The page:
Letters From Our Readers, April 18, 2022

Compact fusion reactor test team focuses on plasma containment
The compact fusion reactor test team, led by Thomas McGuire (left), was focusing in 2014 on plasma containment following successful magnetized ion confinement experiments.
Credit: Eric Schulzinger/Lockheed Martin

What Ever Happened to . . . ?

About seven years ago, AW&ST published a story about a new department at Lockheed Martin that was associated with the famous Skunk Works (“Fusion Frontier,” Oct. 20, 2014, p. 42). The focus of the story was the new line of work Lockheed was undertaking to develop a small, commercially viable fusion power plant. Engineers were proudly quoted about their unique and new approach that would revolutionize the nuclear industry. They were supremely confident their new engineering approach would result in a workable model no later than 2022. How’s that going?

Frederick Arehart, Sun City West, Arizona

Editor’s note: It’s a great question. Lockheed has gone completely dark on that project since 2019. At that time, they needed a funding source to develop and run the T6 version of the reactor, but that was going to cost a few hundred million dollars. If they got the money, it has remained secret or was classified. There’s also the chance that they didn’t get the money but are continuing to run experiments at a lower level before there is a need to start mixing in deuterium and tritium.

Natural Gas

I found interesting and informative the articles about hydrogen (“Hydrogen Equation”) and improved electric aircraft batteries (“Batteries Have Potential if Aviation Is Prepared To Invest in Technology”). (Feb. 21-
March 6, pp. 50 and 53).

However, if we must utilize any low-molecular-weight gas as fuel, why not consider methane? I read in another publication recently about how the Newtown Creek Waste-water Treatment Plant in New York is processing sewage into biogas using anaerobic digesters (methane being the flammable constituent). Methane thus produced could be utilized for any purpose for which natural gas would normally be used.

Cow manure from dairy farms is likewise being processed into biomethane. As with methane from sewage treatment facilities, it could be used in various ways, such as electric power generation using highly efficient combined-cycle gas turbine power plants.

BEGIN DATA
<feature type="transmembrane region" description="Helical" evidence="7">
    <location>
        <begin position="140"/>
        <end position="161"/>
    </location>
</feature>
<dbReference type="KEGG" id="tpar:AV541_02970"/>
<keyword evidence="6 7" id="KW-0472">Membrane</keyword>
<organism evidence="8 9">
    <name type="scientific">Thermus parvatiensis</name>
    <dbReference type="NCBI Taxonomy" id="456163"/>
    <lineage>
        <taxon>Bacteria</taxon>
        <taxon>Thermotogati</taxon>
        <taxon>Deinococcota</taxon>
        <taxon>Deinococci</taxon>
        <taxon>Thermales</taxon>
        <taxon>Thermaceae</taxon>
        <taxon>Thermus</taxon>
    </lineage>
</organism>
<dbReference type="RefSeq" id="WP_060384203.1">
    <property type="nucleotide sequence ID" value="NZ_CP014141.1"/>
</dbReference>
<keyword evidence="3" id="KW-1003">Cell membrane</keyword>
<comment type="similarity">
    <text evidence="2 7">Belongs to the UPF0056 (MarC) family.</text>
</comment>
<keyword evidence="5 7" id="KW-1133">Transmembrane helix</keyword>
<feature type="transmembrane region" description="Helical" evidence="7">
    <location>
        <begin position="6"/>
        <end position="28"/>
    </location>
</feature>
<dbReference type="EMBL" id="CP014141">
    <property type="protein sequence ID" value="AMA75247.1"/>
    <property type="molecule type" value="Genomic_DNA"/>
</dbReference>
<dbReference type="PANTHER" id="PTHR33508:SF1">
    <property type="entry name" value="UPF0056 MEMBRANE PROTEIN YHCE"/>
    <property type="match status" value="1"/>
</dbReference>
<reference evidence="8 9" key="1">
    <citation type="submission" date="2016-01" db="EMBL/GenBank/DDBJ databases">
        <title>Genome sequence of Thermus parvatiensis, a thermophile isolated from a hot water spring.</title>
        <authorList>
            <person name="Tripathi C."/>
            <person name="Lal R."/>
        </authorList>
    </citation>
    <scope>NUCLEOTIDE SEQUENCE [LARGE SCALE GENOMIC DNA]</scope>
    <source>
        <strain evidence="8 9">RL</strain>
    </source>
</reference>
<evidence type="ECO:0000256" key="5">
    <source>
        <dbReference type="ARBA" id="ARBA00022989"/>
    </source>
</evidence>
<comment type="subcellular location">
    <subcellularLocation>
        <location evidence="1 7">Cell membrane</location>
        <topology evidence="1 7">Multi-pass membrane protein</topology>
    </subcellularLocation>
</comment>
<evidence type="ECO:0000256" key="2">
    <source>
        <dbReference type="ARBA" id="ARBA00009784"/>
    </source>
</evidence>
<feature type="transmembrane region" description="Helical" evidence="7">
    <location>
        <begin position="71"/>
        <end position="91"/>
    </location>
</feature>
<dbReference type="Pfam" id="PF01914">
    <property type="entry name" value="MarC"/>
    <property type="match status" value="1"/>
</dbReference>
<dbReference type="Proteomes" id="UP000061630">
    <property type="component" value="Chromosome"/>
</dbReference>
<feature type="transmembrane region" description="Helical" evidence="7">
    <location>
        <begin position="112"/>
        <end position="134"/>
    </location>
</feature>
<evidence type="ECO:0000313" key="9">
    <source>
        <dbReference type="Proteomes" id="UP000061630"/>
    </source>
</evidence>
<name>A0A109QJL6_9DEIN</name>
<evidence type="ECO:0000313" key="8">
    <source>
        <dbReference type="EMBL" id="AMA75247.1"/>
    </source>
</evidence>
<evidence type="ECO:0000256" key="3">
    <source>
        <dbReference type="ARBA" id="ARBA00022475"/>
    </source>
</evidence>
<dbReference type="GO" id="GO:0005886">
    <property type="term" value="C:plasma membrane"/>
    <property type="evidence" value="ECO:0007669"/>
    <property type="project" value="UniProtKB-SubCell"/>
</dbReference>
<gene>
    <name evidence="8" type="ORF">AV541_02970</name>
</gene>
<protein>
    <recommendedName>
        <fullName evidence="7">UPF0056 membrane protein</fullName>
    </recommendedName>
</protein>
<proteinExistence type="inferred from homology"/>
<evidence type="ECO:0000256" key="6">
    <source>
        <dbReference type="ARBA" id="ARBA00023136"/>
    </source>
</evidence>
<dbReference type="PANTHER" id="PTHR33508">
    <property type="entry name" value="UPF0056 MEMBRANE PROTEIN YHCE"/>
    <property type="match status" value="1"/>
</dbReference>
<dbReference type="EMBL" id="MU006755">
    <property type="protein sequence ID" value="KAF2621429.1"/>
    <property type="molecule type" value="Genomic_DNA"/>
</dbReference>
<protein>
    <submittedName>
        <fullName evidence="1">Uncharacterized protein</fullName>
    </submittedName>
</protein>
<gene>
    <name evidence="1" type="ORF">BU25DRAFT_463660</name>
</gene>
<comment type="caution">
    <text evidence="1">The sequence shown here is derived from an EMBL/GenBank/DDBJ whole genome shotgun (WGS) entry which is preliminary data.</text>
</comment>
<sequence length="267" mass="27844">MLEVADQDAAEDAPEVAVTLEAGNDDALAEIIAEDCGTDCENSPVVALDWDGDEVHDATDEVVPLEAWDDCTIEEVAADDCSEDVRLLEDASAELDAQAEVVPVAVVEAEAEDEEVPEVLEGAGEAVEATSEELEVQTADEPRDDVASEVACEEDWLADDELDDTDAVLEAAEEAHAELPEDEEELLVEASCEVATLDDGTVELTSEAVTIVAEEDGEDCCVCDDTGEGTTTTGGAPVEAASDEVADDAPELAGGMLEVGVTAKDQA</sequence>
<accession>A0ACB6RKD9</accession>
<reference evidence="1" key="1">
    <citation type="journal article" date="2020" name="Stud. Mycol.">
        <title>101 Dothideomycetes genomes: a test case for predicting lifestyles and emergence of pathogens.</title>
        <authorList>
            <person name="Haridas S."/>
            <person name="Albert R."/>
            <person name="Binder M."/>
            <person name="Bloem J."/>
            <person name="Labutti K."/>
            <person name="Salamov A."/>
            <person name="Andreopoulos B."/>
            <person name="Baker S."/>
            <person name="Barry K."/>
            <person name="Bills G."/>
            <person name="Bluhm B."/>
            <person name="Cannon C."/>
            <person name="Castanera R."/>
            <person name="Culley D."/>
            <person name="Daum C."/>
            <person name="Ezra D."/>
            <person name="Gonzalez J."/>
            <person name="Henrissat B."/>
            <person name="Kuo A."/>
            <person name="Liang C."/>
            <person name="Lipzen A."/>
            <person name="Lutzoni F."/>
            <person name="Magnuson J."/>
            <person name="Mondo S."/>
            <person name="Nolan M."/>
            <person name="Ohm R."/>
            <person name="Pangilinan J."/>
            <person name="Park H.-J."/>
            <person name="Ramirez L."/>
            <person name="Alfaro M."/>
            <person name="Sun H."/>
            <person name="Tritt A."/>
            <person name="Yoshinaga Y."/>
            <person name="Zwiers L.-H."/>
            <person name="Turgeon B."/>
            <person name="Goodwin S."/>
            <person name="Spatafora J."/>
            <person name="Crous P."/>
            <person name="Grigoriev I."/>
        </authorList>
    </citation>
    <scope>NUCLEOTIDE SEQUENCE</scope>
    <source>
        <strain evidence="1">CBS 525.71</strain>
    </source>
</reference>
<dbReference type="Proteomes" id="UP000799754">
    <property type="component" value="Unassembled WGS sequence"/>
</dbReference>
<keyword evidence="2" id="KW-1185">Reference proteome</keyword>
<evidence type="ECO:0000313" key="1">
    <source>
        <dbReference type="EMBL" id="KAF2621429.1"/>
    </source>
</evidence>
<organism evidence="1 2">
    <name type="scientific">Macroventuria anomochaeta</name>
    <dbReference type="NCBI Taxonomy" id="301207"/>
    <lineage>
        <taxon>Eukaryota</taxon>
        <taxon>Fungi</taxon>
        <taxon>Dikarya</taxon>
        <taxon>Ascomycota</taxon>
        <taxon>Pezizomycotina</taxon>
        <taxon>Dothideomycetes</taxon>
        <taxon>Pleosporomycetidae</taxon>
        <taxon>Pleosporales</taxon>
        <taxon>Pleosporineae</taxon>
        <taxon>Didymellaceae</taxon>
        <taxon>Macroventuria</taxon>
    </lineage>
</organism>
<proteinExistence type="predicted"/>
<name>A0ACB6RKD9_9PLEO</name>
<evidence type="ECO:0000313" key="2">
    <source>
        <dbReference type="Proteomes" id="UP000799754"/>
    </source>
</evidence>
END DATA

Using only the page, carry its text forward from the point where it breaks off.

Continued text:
As vehicular or aircraft fuel, methane has advantages over hydrogen. If utilized in compressed form, methane doesn’t have to be stored at as high a pressure for a given range. If utilized as a cryogenic liquid, methane does not require as low a temperature (-259F) as hydrogen (-423F).

If obtained from sources such as those mentioned above, it seems to make more sense to utilize methane directly rather than reform it to yield hydrogen.

Alex Kovnat, West Bloomfield Township, Michigan

Safety and Camaraderie

It comes as a surprise to me to hear an airline pilot be so willing to embrace single pilot operations (“Flying Solo,” Jan. 24-Feb. 6, p. 50). I say this for a couple of reasons. The first is simply safety. You will never convince me that one head is better than or equal to two in real-world operations. This is the lowest of the low-hanging fruit in safe operations. It is self-evident and needs no further explanation.

The second reason falls in a different category. I’ve spent much of my life in two- and three-pilot flight decks and have had the pleasure of flying with some truly great people. A special bond is formed when navigating the skies in sometimes challenging situations. So many people with so many backgrounds and stories and interests.

At my airline, pilots who are retiring have the option of having a large posterboard image of the airplane on which they fly left in the crew room for people to write short farewell notes on. It’s fun to read what people write—lots of warm wishes, acknowledgments of a job well done from peers, and lots of humor. These connections last a lifetime, and I can’t imagine the job without them.

Matt Marohn, Maple Lake, Minnesota



“FAA Faces Challenging Transition After Dickson’s Departure” (March 7-20, p. 32) should have stated that former FAA Administrator Steve Dickson is a former U.S. Air Force aviator.


Behind The Scenes

Boom Supersonic founder and CEO Blake Scholl with Guy Norris and Joe Anselmo
Credit: Boom Aerospace

Boom Supersonic founder and CEO Blake Scholl (center) gave Senior Editor Guy Norris (right) and Editor-in-Chief Joe Anselmo a walkaround of the XB-1, a one-third-scale flight demonstrator for the Mach 1.7 Overture-1 supersonic airliner, at the company’s headquarters near Denver. Unfortunately, they were not allowed to take photos of the XB-1, which will be shipped to Mojave, California, in the coming months for flight tests (page 44). Norris and Anselmo then headed to the 37th annual Space Symposium in Colorado Springs, meeting up with editors Jen DiMascio, Irene Klotz and Brian Everstine.